Each weapon gains enhanced power and versatility during these moments, making for some thoroughly enjoyable gunplay. Blowing limbs off of demons in Shadows of the Damned is as fun as it’s ever going to get.
Although sometimes a little too vulgar and forced, the humour in Shadows of the Damned is executed genuinely, thanks to a weird rapport between main character Garcia and his floating skull pal, Johnson.
The banter between the two is often obnoxious although not completely out of touch with what most gamers would probably find funny these days.
For the most part, Shadows of the Damned is an entertaining and funny story, but its overall narrative lacks the punch to stick with you.
Shadows of the Damned’s soundtrack is superbly effective in intensifying the experience. It’s a masterpiece of a score, complimenting the experience perfectly.
The sound effects bounce off walls and ring out through the speakers, creating a sense of tension that helps drive the experience in some parts more than the gameplay does. That’s saying something.
Weirdly enough, the soundtrack does a better job of telling the story than the actual characters do, which isn’t actually a bad thing: this is an outstanding soundtrack that heightens the tension and creates a level of fear that is at home in the game.
Shadows of the Damned follows Garcia Hotspur, a demon slayer high on the Most Wanted list down in hell. On a mission to save his girlfriend Paula from the mitts of the lord of darkness, he works alongside a floating skull called Johnson.
The story plays an integral part in the progression of the experience, and although executed well for what it is, it’s rather crass and shallow, perhaps a little too much to drive affection towards the characters. That said, Garcia and Johnson share a very weird and fascinating bond.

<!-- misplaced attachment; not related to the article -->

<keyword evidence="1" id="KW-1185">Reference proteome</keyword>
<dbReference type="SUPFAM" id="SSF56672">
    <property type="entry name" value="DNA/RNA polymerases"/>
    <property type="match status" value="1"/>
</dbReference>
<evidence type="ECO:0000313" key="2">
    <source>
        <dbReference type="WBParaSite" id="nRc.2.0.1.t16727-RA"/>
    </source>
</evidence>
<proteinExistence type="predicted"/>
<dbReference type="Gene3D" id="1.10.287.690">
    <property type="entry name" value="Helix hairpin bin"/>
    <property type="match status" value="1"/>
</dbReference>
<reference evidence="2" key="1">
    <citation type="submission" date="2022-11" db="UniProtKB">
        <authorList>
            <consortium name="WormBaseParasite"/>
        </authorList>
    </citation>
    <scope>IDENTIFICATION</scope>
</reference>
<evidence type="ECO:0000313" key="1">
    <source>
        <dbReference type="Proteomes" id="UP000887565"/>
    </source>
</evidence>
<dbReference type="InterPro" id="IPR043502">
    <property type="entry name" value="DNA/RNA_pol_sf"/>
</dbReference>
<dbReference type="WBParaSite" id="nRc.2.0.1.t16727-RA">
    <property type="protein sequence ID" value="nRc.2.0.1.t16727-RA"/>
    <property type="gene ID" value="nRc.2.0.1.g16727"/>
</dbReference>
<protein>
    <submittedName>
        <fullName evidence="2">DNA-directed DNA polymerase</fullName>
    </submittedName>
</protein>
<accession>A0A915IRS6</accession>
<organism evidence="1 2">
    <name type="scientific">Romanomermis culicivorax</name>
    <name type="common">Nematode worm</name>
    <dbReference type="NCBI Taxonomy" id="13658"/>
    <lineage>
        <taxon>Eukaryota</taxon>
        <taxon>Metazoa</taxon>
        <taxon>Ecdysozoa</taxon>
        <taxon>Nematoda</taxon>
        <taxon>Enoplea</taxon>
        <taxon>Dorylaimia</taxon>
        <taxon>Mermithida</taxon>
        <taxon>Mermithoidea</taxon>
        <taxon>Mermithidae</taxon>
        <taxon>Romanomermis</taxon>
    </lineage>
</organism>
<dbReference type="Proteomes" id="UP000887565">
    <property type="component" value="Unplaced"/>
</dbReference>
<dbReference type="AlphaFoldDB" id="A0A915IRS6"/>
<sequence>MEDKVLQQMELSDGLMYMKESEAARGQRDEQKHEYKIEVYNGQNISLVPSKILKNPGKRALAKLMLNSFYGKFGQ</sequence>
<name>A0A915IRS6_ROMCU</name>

To say navigation can be clunky is an understatement. Garcia moves around like he’s been batted in the kneecaps with a steel rod.
The camera placement doesn’t help the situation either – the animations can often lead you into a vulnerable position you didn’t intend on being in, which leads to camera issues that can compromise your ability to effectively attack approaching enemies.
The bright side is that many of the other mechanics aside from simple movement work well when needed, such as dodging enemy attacks and a quick-turn that is always an important mechanic in Japanese-developed third-person shooters.
These positives help balance out the experience, although the at-times clunky animations do hinder the experience. There is an inconsistency that is always present.
The Final Verdict
The things that will keep you coming back to Shadows of the Damned – the soundtrack, boss battles, weapons and at-times well-executed humour – are all implemented rather unconventionally. This may have contributed to certain mechanics not functioning as well as they could, as well as animations that can frustrate at challenging moments. It’s weird, action-packed and enjoyable, all enough reason to play through Shadows of the Damned in its entirety.